What to See in Isernia in the Molise Region

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The city of Isernia is the capital of the small, central Molise region. It’s situated on a hill surrounded by the Sannita Apennine Mountains.

The Most Ancient Human in Italy

The first human settlement here dates back to the Paleolithic era. The discovery and study of the prehistoric area named La Pineta have made it possible to reconstruct the habitat in which Homo Aeserniensis lived around 700,000 years ago. In 2014, the oldest human remains in all of Italy were found on this site: a baby tooth dated to 586,000 years ago! The archaeological area is part of a museum complex that in recent years has become one of the flagships of the city.

Saint Peter’s Cathedral

A Brief History of Isernia

The history of the city is very ancient having been under the Samnite dominion since the fifth century BC and then becoming a Roman colony during the third century B.C. It was subsequently conquered by the Italic populations who made it their capital in 90 BC. It fell back into Roman hands thanks to Silla who razed it to the ground. In the imperial age, the city experienced a renaissance period thanks to the repopulation and development plans of various Roman emperors.

Historic Center

The traces of these events can still be appreciated today by walking through Isernia’s historic center. The first thing to catch your eye is definitely the cyclopean walls that enclose the center. The architectural elements, statues, and ancient engravings are perfectly integrated into this area that has preserved its Roman urban structure.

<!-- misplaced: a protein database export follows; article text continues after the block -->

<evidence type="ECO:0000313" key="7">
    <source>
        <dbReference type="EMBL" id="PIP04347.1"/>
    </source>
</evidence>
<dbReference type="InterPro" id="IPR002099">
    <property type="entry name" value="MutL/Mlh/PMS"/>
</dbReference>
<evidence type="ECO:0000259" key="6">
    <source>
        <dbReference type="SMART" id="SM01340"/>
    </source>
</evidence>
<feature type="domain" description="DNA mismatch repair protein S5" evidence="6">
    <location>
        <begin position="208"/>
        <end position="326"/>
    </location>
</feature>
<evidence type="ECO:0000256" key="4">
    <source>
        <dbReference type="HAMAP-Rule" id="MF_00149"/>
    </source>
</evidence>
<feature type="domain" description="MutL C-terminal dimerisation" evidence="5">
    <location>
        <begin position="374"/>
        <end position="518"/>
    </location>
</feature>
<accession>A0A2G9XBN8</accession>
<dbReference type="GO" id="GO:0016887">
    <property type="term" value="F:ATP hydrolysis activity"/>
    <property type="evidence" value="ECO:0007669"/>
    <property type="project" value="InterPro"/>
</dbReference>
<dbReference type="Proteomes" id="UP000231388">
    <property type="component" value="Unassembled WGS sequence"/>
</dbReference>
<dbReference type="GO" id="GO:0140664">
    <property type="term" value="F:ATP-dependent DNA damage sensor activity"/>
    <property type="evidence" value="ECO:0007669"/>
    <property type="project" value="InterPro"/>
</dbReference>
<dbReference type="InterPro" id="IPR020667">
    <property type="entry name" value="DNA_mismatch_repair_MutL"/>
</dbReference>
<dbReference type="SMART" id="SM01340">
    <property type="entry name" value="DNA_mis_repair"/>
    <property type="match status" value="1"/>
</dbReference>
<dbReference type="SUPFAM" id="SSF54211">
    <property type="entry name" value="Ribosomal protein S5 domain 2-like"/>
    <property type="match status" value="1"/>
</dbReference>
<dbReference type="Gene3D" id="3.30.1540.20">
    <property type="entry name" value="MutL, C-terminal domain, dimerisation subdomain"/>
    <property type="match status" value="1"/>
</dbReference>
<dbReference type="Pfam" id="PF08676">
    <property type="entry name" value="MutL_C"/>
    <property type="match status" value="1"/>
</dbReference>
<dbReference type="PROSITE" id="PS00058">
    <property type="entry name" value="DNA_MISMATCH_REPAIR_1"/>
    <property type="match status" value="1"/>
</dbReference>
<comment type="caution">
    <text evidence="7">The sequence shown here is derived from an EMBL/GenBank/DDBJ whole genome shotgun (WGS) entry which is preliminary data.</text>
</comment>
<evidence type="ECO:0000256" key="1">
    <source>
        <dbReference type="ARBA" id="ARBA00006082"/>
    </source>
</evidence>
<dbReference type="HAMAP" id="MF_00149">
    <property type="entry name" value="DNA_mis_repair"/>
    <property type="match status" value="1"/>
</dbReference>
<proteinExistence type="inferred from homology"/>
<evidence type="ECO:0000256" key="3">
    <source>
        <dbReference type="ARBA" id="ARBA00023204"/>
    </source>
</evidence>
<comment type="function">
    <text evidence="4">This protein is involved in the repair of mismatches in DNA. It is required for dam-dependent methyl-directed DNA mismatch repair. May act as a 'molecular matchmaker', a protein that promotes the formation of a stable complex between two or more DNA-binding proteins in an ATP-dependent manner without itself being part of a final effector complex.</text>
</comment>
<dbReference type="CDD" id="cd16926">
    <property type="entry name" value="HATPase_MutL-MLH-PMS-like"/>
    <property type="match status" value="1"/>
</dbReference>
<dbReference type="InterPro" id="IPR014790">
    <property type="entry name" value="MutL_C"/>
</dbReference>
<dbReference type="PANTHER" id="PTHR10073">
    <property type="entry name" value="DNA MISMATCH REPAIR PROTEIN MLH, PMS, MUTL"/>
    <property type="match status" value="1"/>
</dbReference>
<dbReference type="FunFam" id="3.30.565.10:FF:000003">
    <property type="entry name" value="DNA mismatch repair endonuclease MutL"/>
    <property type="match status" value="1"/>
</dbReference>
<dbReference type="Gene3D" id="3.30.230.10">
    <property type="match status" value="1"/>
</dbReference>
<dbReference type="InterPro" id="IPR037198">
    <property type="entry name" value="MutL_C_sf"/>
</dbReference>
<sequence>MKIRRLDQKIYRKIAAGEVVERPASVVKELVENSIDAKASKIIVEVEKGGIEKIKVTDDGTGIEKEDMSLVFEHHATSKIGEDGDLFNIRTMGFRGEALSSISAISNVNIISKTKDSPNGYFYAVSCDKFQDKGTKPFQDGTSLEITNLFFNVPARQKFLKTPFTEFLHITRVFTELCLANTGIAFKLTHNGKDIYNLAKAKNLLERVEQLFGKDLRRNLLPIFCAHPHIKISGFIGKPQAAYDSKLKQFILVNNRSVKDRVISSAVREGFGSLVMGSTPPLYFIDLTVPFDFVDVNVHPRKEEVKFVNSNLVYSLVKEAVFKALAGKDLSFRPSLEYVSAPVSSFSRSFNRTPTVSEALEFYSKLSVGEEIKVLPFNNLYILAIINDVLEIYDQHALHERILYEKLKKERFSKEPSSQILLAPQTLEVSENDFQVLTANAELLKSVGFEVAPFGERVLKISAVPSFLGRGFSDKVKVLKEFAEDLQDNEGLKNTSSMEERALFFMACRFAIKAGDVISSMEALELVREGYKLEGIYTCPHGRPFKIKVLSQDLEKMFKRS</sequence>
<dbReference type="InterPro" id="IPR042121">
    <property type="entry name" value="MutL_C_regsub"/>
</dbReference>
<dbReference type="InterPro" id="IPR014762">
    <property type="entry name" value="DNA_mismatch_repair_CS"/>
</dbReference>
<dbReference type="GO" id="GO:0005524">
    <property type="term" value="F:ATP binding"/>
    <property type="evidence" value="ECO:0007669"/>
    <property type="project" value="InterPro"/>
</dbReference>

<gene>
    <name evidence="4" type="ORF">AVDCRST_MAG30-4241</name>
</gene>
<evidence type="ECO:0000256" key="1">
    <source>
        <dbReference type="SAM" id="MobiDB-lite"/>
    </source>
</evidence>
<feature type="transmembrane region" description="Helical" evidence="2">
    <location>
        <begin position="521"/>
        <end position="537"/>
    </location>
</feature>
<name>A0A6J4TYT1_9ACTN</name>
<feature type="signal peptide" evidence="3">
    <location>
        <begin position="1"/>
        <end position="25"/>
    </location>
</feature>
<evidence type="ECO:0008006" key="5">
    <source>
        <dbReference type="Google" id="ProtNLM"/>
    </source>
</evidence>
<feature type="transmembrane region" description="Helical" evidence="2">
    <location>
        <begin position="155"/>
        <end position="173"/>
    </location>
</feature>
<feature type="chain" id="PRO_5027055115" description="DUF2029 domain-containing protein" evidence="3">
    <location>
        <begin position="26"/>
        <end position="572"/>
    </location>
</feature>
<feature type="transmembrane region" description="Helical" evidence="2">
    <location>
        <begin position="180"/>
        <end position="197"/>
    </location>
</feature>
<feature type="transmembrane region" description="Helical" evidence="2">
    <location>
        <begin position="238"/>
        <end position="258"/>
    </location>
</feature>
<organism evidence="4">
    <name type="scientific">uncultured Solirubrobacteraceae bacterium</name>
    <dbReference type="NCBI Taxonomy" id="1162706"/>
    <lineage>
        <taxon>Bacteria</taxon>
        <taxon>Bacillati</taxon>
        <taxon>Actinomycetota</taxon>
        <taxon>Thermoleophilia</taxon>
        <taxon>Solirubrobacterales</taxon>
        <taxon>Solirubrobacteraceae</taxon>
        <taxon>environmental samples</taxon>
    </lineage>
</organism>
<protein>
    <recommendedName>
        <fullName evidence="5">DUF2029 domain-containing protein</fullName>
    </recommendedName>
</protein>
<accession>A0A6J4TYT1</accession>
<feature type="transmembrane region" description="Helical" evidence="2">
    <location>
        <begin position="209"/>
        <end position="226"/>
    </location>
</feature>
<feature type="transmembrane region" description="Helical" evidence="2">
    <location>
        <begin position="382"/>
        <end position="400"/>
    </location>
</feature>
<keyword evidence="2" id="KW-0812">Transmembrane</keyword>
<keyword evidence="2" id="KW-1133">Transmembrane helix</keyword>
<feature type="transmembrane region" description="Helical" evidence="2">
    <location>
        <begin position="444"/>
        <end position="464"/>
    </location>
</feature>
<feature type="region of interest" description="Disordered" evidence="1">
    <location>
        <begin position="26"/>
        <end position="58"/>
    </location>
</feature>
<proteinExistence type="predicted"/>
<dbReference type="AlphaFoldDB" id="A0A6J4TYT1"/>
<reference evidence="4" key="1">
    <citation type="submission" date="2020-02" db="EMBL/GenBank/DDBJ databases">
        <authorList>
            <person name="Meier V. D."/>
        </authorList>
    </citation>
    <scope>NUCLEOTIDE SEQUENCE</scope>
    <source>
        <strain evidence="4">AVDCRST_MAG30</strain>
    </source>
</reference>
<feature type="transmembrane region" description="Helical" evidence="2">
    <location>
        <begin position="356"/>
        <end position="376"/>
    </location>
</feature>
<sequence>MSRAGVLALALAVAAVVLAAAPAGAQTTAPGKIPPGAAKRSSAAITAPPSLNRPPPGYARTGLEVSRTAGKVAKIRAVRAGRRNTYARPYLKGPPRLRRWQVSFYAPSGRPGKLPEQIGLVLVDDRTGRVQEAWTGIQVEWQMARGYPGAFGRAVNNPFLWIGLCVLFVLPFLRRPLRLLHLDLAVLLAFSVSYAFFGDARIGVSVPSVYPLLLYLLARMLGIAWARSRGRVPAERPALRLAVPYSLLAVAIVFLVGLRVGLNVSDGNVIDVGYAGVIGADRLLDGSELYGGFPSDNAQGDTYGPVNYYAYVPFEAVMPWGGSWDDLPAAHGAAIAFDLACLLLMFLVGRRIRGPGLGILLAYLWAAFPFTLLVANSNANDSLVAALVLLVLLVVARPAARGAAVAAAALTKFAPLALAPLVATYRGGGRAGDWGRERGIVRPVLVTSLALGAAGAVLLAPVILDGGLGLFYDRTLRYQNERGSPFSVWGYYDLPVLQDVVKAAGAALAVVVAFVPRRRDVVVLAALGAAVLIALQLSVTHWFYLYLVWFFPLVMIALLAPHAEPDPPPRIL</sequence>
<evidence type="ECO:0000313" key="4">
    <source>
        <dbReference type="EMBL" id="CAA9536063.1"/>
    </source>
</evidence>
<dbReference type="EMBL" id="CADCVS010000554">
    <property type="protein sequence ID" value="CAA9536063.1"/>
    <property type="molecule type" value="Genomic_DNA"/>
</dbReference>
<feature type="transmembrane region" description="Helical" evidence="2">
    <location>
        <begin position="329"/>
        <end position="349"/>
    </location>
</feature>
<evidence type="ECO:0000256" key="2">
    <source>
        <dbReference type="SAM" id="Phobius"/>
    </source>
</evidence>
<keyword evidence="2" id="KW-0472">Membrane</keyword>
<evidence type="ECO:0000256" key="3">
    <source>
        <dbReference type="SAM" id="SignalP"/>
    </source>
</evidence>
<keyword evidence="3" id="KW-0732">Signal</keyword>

A “Mamozi” statue guarding the Arch of St. Peter

The Cathedral

In the heart of the historic center stands the cathedral dedicated to St. Peter the Apostle, built on the remains of a 3rd century BC pagan Italic temple. The original temple was dedicated to Jupiter, Juno, and Minerva (known as the Capitoline Triad) and its entire podium is still visible today. The church is flanked by one of the symbols of the city, the bell tower built in 1349, and by the Arch of St. Peter guarded by four Roman statues known as mamozi in the local dialect.

The Fraternal Fountain

Fraterna Fountain

The true symbol of the city is found in Piazza Celestino V, near the northern entrance of the historic center: the Fraternal Fountain. Originally placed in piazza della Fraterna, from which it takes its name, it was moved following the allied bombing of the city in 1943. Inserted among the monumental fountains of Italy, it was built in 1835 and consists of six round arches supported by both circular and octagonal columns that rise on different blocks taken from ancient buildings of different eras.

Saint Francis Palace

There are numerous noteworthy buildings in the historic center. Palazzo San Francesco, the seat of the Town Hall of the city, is part of a complex (palace and church of the same name) built by Francesco d’Assisi, passing through Isernia, in 1222 and which housed the Monastery of the Conventual Friars until 1809.

The Monumental Complex of Santa Maria delle Monache

Another structure of considerable importance is the monumental complex of Santa Maria delle Monache, a former convent of Lombard origin that began around the year 738 AD. and which was reorganized around the year 1000.

It is currently the seat of the municipal library and the Archaeological Museum which houses a large and interesting collection of stone artifacts and finds concerning various archaeological sites and necropolises ranging from the Samnite era to the Middle Ages, coming from the city and its territory.

Photo credits: Andrea di Meo; www.italianways.com (foto Fontana Fraterna)

Article by: A. Di Meo